“All these are direct results of activities of SBL as acknowledged by the minister of trade and investment. These are outcomes from our conferences, as well as our stakeholder engagements outside our conferences. The Corporate Affairs Commission (CAC) is a better place today as a result of cooperation with SBL, and CAC is also a member of the SBL council,” Egbuchu said.

“So, we do expect that after the 2018 conference, we will still engage with government and stakeholders to see that we get the best possible benefits from the AfCFTA. SBL and the legal profession will take a stand and liaise with all stakeholders to make sure that we benefit from AfCFTA. Forty-four countries have signed; so whether we like it or not, it is going to go on. The question is whether we want to be part of it or we want to step out and watch free trade go by us,” he said.

Corroborating, Olumide Akpata, chairman, NBA-SBL, said the section was instrumental to the emergence of the new CAMA Bill.

“I can say without fear of contradiction that the NBA-SBL was very instrumental to the emergence of that piece of legislation and we are indeed proud of that outcome. We do engage with government, we do engage with regulators regarding some of the issues that we bring to the fore in our conferences,” Akpata said.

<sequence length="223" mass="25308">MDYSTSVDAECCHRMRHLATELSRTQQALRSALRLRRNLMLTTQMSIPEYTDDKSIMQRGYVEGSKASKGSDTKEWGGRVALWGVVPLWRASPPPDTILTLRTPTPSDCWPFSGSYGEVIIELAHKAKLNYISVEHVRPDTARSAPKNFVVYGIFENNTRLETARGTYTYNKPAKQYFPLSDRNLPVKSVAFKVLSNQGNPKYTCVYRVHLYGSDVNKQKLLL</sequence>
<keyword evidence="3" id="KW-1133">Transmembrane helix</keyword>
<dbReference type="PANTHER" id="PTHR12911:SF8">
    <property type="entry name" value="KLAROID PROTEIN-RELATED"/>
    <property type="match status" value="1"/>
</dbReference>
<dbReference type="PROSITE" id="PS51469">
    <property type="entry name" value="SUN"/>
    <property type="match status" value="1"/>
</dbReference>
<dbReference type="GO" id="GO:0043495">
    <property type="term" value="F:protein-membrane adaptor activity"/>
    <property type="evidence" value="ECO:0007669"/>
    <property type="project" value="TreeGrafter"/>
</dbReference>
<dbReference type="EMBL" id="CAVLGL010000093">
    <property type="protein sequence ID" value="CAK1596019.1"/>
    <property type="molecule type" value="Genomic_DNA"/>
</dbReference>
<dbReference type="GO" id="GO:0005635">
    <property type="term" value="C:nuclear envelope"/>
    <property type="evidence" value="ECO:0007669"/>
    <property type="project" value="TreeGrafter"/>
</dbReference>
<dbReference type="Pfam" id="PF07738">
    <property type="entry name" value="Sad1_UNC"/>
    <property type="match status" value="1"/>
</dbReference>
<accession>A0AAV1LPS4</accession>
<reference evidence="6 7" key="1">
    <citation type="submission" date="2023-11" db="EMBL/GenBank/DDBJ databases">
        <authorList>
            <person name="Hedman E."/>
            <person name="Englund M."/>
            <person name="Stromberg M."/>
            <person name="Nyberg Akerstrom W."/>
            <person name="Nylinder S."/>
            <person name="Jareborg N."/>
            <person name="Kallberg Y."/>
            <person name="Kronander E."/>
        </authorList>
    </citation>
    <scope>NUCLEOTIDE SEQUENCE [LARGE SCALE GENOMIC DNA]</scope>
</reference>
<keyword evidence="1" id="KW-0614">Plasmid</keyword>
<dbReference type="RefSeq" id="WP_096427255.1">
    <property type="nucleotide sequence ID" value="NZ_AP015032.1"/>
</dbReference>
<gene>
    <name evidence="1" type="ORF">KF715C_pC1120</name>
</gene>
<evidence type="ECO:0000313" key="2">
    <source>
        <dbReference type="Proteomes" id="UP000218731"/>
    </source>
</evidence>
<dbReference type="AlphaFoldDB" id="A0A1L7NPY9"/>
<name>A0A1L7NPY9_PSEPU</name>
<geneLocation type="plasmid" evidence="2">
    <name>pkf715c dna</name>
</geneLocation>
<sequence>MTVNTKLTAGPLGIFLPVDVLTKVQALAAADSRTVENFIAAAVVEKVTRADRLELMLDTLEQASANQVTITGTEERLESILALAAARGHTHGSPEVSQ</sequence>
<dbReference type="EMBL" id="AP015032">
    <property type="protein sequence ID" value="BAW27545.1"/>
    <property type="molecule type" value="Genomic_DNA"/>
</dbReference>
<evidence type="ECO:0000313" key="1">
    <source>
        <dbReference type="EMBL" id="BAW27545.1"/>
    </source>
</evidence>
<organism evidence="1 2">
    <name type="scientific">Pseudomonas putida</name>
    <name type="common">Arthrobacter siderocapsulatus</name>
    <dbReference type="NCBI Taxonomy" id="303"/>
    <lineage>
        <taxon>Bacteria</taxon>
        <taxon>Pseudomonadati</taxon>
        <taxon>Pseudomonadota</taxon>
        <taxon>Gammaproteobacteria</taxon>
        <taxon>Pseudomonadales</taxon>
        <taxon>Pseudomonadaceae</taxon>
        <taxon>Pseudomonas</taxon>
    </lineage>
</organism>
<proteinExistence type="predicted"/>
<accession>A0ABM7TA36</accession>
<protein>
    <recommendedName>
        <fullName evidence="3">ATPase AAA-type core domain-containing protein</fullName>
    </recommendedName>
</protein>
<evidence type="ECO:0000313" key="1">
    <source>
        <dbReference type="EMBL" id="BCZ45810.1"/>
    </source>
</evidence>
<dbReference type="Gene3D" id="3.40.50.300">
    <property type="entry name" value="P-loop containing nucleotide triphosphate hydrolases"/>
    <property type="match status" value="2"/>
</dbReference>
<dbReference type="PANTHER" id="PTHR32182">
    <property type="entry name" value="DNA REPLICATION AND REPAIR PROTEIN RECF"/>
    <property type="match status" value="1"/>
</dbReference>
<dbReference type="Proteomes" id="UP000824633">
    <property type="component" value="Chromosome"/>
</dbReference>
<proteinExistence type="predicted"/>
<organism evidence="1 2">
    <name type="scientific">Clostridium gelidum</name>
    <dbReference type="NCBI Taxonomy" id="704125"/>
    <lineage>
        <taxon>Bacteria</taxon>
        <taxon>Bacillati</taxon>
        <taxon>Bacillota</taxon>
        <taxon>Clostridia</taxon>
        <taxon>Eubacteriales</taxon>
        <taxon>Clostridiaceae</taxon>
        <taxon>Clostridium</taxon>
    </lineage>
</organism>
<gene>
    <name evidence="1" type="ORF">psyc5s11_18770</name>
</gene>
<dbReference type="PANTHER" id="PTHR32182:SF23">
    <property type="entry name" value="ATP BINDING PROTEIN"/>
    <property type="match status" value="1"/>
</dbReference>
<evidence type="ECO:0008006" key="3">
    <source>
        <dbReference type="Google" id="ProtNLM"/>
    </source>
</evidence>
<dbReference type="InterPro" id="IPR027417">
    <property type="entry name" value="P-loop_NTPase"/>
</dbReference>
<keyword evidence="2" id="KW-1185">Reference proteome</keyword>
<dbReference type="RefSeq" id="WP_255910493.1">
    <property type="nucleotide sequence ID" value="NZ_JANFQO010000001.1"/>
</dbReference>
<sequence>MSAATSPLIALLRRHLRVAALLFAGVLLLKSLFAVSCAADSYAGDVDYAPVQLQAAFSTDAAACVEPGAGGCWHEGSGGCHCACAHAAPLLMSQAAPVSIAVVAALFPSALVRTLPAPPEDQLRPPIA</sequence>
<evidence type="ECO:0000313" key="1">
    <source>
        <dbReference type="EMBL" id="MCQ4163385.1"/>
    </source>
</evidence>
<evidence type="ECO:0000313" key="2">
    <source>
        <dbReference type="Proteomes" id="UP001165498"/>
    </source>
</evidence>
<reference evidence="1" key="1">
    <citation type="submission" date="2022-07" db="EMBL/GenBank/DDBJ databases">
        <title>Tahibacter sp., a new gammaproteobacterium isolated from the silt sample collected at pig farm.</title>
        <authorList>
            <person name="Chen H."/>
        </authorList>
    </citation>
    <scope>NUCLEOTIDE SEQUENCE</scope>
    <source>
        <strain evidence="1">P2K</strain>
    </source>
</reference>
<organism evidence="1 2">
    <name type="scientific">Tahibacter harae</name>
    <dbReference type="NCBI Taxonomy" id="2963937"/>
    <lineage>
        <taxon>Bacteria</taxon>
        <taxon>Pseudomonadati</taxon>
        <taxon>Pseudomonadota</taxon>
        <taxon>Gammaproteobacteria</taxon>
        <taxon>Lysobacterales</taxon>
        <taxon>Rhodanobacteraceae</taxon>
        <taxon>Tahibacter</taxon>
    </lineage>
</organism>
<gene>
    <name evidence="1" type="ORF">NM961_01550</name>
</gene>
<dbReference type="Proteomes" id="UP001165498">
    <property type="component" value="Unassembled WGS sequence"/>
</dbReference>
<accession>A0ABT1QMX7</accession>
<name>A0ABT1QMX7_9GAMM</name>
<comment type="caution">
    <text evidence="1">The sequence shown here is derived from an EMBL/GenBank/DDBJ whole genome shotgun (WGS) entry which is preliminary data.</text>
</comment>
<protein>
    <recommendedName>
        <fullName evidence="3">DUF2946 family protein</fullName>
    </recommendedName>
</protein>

The SBL chair said that the 2018 conference, for instance, was endorsed and supported by the Nigerian Office for Trade Negotiations. He added that Chiedu Osakwe, the chief negotiator, would be speaking at the conference opening session.

“We are working as partners to ensure that there is a better understanding of the proposed AfCFTA. We are working with them and, in fact, they would like to use our conference as another platform for consultation and information dissemination. So they will be there to speak to the issues,” Akpata said.

Lending his voice, Seni Adio (SAN), vice chairman, NBA-SBL, said that every year, the SBL has ensured that the business law conference does not end up as a mere talk-shop but has always worked towards tangible outcomes.

In view of this, Adio said, the conference has over the years produced reports that were submitted to government for action, while the NBA-SBL has constantly engaged with government and its relevant agencies with the aim of coming up with right actions that will ensure the general wellbeing of the nation’s economy.

“With respect to NASSBER, which is a collaboration between the National Assembly, the Nigerian Bar Association Section on Business Law, and the Nigerian Economic Summit Group (NESG); it may not be the first time there is going to be a structured collaboration between the public sector and the private sector, but it has worked beautifully,” Adio said.